The Cape Town Military Tattoo 2010: The Edinburgh of Africa

Update: An article I wrote about this event was published on the Reserve Force Division website. Here is the PDF document.

In barely two weeks’ time, the imposing stone walls of the venerable 330-year-old Castle of Good Hope in central Cape Town will be reverberating to the rhythmic thumping of drums, the wailing of bagpipes and the echoing boom of live gunfire, as the oldest military headquarters in the country hosts the sixth Cape Town Military Tattoo 2010.

Welcome to the Cape Town Military Tattoo 2010, organised by the Defence Reserves of the Western Cape

One of the not-to-be-missed highlights of the Cape Town calendar, the Tattoo has proved so popular among locals and visitors that it has now become an annual event, from its humble beginnings in 2003. The sell-out success of the last years has even persuaded organisers to extend the Tattoo by a day: This year, the nightly performances will take place from Wednesday 3 November to Saturday 6 November 2010.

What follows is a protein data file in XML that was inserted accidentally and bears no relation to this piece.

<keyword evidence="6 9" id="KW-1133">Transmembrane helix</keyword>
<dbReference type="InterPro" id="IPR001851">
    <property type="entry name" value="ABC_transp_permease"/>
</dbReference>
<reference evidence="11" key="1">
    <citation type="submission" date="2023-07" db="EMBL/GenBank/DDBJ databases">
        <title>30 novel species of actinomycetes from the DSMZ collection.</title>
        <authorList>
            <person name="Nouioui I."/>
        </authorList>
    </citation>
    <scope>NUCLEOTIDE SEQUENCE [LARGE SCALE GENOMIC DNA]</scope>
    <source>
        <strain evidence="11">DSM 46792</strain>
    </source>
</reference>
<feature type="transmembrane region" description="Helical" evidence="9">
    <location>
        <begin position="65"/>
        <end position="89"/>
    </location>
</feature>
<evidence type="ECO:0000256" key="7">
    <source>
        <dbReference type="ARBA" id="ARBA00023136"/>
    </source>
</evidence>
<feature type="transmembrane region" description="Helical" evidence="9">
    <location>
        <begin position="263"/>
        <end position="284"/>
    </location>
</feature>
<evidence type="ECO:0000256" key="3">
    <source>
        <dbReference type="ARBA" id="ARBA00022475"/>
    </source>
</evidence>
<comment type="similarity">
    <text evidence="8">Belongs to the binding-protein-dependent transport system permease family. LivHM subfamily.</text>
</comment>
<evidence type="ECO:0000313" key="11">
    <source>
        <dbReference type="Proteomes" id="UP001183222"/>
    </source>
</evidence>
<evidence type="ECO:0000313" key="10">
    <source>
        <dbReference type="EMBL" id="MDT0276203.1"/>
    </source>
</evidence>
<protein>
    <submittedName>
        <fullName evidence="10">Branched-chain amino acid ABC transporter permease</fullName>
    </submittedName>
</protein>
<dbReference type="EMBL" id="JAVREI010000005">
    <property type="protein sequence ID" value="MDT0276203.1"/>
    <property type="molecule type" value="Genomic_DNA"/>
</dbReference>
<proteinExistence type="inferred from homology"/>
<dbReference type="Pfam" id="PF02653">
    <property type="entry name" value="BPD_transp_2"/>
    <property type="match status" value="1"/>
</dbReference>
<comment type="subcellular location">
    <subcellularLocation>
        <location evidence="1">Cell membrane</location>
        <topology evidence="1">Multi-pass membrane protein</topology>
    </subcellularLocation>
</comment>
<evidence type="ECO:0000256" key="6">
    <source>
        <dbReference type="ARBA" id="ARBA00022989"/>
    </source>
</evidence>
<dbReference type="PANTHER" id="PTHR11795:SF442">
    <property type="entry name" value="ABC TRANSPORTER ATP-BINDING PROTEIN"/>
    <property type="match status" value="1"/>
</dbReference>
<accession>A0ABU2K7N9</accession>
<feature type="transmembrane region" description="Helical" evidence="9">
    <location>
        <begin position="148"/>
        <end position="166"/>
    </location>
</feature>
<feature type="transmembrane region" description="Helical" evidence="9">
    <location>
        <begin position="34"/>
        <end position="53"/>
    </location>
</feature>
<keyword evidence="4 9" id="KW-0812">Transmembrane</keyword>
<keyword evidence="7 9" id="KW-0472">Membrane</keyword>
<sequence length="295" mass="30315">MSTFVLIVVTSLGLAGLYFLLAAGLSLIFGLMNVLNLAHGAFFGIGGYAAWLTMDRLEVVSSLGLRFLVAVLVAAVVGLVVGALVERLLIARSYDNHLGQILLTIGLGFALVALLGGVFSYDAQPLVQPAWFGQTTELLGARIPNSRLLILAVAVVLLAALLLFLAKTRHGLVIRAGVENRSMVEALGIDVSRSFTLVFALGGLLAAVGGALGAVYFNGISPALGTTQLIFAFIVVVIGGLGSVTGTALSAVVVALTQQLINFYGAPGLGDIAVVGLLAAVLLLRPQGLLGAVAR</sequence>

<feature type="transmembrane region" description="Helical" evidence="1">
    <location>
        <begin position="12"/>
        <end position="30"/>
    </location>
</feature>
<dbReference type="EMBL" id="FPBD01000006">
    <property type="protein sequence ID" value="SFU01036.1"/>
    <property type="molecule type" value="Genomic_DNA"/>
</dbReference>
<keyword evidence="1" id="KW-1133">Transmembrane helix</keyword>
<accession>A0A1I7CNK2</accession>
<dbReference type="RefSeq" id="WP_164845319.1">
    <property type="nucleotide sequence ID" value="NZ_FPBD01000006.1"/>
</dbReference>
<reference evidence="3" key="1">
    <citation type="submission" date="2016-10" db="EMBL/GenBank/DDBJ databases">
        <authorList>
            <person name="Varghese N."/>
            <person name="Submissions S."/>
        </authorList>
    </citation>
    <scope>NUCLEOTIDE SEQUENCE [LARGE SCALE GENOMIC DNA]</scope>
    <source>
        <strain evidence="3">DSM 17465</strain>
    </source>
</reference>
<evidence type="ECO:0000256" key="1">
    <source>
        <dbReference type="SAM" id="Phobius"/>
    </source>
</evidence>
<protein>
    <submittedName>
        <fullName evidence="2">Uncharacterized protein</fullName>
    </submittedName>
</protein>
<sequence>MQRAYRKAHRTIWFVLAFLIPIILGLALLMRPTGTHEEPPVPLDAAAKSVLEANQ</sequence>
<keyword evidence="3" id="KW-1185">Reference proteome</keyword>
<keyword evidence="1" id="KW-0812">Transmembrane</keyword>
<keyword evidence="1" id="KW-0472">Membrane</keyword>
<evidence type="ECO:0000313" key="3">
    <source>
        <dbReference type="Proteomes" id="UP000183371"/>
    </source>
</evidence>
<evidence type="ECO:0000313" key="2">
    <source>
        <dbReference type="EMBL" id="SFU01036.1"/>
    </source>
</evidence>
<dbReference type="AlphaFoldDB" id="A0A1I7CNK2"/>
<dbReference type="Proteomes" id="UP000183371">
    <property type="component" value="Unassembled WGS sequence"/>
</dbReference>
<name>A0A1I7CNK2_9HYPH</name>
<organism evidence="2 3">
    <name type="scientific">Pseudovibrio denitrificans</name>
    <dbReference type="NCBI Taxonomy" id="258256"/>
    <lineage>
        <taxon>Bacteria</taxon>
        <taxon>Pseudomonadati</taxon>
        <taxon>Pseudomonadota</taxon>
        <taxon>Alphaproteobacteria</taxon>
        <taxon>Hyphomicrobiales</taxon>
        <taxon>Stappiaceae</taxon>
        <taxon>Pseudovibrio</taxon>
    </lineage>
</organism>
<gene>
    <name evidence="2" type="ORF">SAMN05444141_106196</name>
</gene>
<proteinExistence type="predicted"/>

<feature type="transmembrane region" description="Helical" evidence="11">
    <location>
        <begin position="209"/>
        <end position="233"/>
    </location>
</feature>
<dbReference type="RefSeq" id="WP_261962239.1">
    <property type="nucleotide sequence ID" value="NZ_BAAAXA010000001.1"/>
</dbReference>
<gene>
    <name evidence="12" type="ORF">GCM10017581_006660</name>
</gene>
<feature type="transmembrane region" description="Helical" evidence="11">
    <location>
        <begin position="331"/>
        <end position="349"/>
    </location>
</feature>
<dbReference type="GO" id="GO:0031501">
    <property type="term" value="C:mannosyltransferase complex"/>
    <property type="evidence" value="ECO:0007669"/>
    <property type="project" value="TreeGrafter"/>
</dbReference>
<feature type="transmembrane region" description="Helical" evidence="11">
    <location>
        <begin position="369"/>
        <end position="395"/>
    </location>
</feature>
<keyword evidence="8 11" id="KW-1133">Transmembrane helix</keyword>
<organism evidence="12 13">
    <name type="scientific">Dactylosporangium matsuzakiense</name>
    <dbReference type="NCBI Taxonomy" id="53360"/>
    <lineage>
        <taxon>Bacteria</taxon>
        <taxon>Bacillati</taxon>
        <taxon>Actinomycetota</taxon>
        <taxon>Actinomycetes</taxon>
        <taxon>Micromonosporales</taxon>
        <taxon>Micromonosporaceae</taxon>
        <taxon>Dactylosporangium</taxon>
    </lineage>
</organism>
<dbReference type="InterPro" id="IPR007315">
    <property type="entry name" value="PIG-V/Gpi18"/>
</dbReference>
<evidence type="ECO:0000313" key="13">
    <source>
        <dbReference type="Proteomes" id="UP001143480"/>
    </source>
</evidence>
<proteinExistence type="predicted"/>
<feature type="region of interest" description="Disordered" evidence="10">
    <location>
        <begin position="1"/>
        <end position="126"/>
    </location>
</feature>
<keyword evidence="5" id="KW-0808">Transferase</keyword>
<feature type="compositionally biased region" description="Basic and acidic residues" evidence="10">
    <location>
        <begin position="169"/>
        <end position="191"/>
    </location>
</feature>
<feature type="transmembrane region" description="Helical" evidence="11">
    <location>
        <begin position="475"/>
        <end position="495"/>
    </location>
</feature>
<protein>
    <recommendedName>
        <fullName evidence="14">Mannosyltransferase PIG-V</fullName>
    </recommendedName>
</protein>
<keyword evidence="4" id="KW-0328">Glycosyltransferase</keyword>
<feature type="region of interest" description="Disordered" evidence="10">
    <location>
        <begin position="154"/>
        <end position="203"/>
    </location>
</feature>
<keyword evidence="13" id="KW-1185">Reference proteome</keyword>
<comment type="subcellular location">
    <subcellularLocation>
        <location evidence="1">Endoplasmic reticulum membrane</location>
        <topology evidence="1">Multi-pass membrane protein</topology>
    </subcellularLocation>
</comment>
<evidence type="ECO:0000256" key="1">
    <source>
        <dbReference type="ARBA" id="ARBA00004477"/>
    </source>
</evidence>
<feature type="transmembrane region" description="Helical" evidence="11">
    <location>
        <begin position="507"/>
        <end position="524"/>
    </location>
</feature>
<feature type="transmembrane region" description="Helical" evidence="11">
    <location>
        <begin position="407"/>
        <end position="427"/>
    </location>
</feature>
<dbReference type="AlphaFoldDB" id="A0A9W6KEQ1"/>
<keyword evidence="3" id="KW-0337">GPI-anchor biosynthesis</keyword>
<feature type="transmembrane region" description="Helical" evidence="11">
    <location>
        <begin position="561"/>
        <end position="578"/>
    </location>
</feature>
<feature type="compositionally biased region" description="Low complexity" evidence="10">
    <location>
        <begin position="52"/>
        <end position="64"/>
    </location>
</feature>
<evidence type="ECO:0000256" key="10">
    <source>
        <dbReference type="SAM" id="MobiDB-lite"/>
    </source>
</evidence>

The beautifully decorative Kat balcony, with a small 2lb cannon in front

The main theme of this year’s tattoo is ‘Come Home to Africa’, with the sub-theme being ‘A Tribute to the Unsung Heroes’. This is an acknowledgement of all the men and women of the military support services, who provide combat support.

The familiar and much-loved stalwarts of the more than 2-hour-long programme are participating this year too, such as the SA Army Bands of Cape Town and Kroonstad, and the Pipes and Drums of Cape Field Artillery and of 1 Medical Battalion Group. In addition, spectators will also be entertained by the Rwanda Army Band, the Drum Majorettes from Curro Private School with their twirling batons, and the SAPS Mounted Unit with their powerful steeds.

Moeniba Roberts and the staff from Het Bakhuys serve glasses of sherry to the invited guests from the military and the press